Probably everyone who owns a pet, whether it is a cat or a dog, has heard of heartworm disease and possibly wondered how to determine heartworm symptoms in cats or dogs. It is, essentially, worms inside of the heart, which as you can imagine, will cause all types of blood circulatory problems. For dogs, if left untreated, it is almost always fatal, but for cats, it’s a different story. Not that the disease isn’t serious and can cause major issues, including death, but heartworms don’t really get along well in the bloodstream of cats, and that’s generally a good thing.
But, before we get into any details about the ways and means of heartworm and heartworm symptoms in cats, let’s first understand how it even affects cats in the first place.
Where do Heartworms Come From?
Yes, that’s where it all begins, with the mosquito. Baby heartworms are transmitted through a mosquito bite into the bloodstream of a dog or a cat. A mosquito first bites an infected animal, from coyotes, ferrets, wolves and other creatures may already have infected blood which the mosquito drinks. When a mosquito lands on another animal for a blood meal, the microscopic baby heartworms from the previous meal are transferred into the new bite wound. Once inside of a new host, It takes approximately 6 months before the larvae become adults, and that’s when the real trouble begins.
Dog Vs Cat Heartworm
In dogs, heartworms travel through the blood and wind up directly into the heart muscle. There may be several hundred heartworms inside of a dog, and you can understand the trouble they would cause by restricting blood flow, damaging arteries and usually killing a dog if left untreated. But for cats, it is an entirely different disease.
Since heartworms are genetically made to infect dogs, they don’t do so well in cats. A cat’s body rejects heartworms, and very few, if any, survive until they reach adulthood. If heartworms do survive, only 2 or 3 may take residence in the heart of a cat, unlike the hundreds that would infect a dog. In most instances, even if your cat is infected, you may never know and there may be no lasting problems.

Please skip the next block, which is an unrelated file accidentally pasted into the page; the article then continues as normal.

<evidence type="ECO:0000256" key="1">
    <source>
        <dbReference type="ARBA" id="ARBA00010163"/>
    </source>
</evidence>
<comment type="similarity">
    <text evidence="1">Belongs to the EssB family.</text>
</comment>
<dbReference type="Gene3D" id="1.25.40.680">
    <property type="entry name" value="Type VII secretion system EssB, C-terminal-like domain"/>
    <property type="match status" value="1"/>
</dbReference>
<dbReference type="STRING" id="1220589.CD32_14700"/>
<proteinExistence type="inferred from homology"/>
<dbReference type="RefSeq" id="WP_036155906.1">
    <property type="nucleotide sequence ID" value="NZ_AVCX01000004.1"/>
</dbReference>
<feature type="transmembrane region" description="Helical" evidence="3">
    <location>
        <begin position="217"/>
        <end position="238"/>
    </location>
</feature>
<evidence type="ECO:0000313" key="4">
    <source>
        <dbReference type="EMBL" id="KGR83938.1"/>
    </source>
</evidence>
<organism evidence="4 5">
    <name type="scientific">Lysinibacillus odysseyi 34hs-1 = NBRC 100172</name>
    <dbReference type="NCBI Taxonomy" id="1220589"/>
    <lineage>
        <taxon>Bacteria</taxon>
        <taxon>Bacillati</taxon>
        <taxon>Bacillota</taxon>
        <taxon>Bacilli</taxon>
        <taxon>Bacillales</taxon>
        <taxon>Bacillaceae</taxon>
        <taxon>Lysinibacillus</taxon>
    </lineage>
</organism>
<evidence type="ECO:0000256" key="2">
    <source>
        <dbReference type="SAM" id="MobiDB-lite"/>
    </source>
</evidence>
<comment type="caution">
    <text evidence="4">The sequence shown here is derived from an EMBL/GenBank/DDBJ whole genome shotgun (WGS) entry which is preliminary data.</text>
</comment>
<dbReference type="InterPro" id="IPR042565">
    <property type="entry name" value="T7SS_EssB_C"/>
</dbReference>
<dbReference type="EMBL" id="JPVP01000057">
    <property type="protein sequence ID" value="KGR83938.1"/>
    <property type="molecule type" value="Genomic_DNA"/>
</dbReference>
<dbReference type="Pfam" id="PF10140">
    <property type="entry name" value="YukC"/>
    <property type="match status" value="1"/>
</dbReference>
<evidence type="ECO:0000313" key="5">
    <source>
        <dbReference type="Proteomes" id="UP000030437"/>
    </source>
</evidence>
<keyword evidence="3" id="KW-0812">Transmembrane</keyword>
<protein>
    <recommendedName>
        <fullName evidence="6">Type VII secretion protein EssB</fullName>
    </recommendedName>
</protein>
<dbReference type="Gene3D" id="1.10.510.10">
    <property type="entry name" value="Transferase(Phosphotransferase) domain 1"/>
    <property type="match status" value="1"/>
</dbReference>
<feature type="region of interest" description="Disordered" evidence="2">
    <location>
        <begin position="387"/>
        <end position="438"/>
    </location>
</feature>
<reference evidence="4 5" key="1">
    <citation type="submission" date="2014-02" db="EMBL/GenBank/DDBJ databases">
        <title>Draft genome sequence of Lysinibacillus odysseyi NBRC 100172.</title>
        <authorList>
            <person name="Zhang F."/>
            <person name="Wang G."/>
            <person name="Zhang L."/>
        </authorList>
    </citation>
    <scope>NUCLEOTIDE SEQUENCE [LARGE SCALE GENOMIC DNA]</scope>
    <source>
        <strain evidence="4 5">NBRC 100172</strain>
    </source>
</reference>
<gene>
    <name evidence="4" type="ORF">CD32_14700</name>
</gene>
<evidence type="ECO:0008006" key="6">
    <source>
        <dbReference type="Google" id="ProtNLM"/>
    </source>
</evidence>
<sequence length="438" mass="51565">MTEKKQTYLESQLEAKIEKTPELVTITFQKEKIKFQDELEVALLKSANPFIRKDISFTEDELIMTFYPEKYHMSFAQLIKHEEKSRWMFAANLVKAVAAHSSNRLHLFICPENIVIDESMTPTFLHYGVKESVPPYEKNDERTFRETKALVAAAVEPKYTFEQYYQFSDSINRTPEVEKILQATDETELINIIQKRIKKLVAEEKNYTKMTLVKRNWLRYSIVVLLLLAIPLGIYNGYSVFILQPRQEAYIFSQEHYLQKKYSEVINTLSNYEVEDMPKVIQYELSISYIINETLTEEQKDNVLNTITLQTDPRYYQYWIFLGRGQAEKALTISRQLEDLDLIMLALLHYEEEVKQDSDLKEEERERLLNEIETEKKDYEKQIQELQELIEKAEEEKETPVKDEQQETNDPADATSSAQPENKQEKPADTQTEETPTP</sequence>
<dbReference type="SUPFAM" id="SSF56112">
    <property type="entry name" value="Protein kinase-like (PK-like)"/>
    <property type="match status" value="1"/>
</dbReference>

Heartworm Symptoms in Cats
However, some heartworms may actually make it to adulthood and live within a feline’s heart. When this occurs, here are some of the things to look out for that may give you a clue.
- Coughing — More like a persistent cough than just a couple of coughs here and there from swallowing a hairball.
- Vomiting — Again, vomiting would have to be persistent and not a very seldom occurrence.
- Lack of Appetite — Cats are finicky, so most of them, at some point or another, have a lack of appetite. Sometimes even when preparing them favorite homemade food. But if not eating for extended periods of time comes with noticeable weight loss, then that could be a symptom to keep an eye on.
- Fainting, Seizures, Difficulty Walking — Any of these conditions may be caused by a lack of blood flow from blocked arteries. Under any circumstance, this would warrant a trip to the vet.
- Death — Unfortunately, one of the symptoms of heartworm in cats is sudden death. There may be no other noticeable symptoms when this happens.
The Cure for Heartworms